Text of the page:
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Smithills Hall in Bolton, Lancashire has a long history of paranormal activity and overnight ghost hunts have delivered some terrifying experiences. With a multitude of dark rooms and hallways to investigate, a ghost hunt at Smithills Hall is a daunting prospect and only for the very brave. Apparitions believed to be Priests have been seen cowering in a small room upstairs and a whole group of people watched as a chair moved by itself during a vigil. This frightening ghost hunt with our team is sure to be a night you will not forget.
Your Ghost Hunt At Smithills Hall
Smithills Hall in Bolton is a haunted house with a long and mysterious history. Ghostly apparitions have been witnessed on a frighteningly regular basis, objects have been moved and unexplained noises seem to come from empty areas of the Hall. Ghost Hunts at Smithills Hall can be terrifying and guests have fled from rooms in fear. Will you connect with past residents who feared for their lives during the persecution of Protestants by Bloody Mary during an overnight ghost hunt here? Join us and find out.
Ghosts of Smithills Hall
The shadow of a male figure has been seen looming over stairways, believed to be the ghost of George Marsh, a victim of the persecution of Protestants during the reign of Queen Mary I. His face has appeared looking desolate and miserable in the old mirror hanging on the wall and legend has it that a mark on the stone floor which can be seen today is the result of him stamping his foot whilst being taken for questioning.
In the Brown Room the figure of a lady has been seen by many visitors dressed in clothing from the 1500’s, thought to be a mischievous spirit who interacts with the guests on a regular basis and there are numerous other sightings within the building. Other phenomena includes extreme drops in temperature, the sensation of being touched and even Poltergeist activity for which no other explanation can be found.
Brief History of Smithills Hall
With over 800 years of history as a family home, Smithills Hall still retains its basic original shape and Medieval features. There are many rooms to explore including the Medieval Hall, Withdrawing Room & the Library and there is evidence that there was once a Chapel on the site too. In the 1950s human bones were discovered beneath the floor of the Withdrawing Room, believed to be built on top of the cemetery attached to the Chapel in the early Medieval period.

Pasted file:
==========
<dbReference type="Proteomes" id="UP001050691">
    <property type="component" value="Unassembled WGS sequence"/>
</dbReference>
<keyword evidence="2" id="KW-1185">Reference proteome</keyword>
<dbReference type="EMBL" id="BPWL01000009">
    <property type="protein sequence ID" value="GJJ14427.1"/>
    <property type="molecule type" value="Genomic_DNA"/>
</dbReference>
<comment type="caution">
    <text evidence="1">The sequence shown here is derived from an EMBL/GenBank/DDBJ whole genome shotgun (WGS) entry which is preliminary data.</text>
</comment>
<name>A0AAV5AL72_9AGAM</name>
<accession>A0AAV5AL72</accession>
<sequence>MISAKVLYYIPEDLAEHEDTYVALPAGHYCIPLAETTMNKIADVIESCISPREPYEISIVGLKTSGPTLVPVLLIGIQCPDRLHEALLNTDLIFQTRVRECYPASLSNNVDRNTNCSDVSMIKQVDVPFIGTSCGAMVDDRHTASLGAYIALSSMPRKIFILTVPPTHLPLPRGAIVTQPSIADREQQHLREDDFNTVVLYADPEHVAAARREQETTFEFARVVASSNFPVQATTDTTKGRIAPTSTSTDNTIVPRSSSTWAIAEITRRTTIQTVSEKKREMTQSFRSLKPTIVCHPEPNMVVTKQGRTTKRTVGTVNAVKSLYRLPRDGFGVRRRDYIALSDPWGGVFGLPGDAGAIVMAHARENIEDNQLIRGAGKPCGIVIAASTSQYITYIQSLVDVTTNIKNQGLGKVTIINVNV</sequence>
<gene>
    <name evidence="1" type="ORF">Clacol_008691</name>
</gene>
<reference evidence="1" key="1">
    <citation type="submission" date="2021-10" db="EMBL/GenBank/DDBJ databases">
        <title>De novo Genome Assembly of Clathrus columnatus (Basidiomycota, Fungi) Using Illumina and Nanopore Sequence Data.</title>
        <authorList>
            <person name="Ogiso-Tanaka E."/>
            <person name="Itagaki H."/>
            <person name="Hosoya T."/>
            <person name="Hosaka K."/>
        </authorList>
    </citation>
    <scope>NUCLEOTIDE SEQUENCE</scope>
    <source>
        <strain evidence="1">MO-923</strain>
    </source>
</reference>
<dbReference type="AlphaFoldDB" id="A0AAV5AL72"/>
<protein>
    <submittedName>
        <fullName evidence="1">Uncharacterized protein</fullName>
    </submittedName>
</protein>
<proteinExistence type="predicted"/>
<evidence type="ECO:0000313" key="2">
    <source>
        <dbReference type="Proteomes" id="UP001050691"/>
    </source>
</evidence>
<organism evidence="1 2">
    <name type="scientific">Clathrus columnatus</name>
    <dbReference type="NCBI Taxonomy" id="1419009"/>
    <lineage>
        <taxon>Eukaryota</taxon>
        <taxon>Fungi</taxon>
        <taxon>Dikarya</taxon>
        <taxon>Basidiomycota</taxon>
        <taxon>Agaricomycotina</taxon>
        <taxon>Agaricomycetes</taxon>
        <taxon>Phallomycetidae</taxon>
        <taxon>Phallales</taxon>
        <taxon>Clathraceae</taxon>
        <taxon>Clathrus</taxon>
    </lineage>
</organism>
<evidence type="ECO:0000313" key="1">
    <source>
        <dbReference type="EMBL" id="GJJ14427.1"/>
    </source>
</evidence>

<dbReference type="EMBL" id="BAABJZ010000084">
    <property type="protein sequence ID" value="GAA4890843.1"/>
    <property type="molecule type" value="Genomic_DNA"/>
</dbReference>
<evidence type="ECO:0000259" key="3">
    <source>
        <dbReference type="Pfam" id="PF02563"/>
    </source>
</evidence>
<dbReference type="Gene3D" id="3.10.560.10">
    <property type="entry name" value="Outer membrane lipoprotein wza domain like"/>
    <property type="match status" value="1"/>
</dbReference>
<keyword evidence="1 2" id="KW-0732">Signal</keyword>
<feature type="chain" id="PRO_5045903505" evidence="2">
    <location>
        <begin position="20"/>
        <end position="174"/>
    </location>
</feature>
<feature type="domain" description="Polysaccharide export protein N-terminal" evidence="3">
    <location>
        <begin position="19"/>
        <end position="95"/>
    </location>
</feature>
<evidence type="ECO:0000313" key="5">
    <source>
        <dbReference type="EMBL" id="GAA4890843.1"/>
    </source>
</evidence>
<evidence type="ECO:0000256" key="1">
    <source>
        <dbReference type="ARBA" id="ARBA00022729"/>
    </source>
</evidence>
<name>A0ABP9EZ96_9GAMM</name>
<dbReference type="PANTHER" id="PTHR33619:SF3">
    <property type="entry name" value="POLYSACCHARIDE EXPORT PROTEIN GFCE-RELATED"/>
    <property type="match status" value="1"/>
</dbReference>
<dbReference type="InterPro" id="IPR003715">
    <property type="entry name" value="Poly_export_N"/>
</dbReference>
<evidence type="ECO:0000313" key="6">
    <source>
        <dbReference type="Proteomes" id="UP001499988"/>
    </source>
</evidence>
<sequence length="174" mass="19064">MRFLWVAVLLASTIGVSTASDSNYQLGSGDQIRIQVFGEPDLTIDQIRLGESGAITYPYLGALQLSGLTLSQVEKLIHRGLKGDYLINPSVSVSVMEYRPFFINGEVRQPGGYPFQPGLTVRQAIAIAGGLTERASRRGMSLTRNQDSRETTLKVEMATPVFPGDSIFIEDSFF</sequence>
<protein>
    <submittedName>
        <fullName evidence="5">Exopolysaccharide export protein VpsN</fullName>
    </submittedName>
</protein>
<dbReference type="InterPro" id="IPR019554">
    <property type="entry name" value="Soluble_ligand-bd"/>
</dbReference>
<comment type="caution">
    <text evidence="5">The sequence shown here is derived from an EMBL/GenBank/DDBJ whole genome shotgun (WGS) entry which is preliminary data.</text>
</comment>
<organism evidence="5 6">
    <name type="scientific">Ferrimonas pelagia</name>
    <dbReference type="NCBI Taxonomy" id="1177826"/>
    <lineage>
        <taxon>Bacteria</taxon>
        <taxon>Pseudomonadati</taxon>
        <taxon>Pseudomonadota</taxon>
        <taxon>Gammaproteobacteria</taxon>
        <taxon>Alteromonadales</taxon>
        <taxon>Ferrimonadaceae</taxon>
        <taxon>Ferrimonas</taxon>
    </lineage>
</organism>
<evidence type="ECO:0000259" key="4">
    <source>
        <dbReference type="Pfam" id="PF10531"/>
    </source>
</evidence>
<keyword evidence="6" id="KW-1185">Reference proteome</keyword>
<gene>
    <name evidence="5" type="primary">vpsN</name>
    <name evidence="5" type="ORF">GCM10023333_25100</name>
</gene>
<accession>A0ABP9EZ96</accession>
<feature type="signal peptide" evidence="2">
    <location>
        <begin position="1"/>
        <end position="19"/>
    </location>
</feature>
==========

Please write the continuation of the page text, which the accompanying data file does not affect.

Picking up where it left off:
The house suffered neglect during the mid-17th Century but is now owned and restored by Bolton Council.
In 1801, the hall and estate were sold to the Ainsworth family, who were successful Bolton bleachers. Under three generations of Ainsworths Smithills was extensively rebuilt and modernised. In 1870 Richard Henry Ainsworth, the nephew of Peter Ainsworth (Colonel Ainsworth& son) , inherited the house. In around 1875. He employed the prominent Victorian architect George Devey in about 1875 to design the most significant improvements to Smithills Hall.
The west wing was neglected for many years, but was restored by Bolton Council in 1999. Old photographs were used to recreate the family’s living quarters as they would have looked in around 1900. However, changes in the British economy after the First World War had increased costs and reduced the amount of income the family could raise from the estate, and the financial burden of maintaining a large house eventually became too great. In 1938, Smithills was sold to Bolton Council for £70,600, and the Victorian parts of the hall became a council residential home and later a day centre until the late 1990s.
Conservation work on the older sections allowed part of the Grade 1 listed structure to be opened as a museum in 1963, and in the 1990s, the museum was extended into some of the Victorian parts of the house.
Ghost hunting vigils and séances in small groups
Workshop/separate vigils for returning guests
Experiments including glass divination, table tipping and Ouija Boards
Use of ghost hunting equipment including EMF Meters, K2 Meters etc
Refreshments and light snacks included such as teas and coffees
Not suitable for people with mobility issues or walking difficulties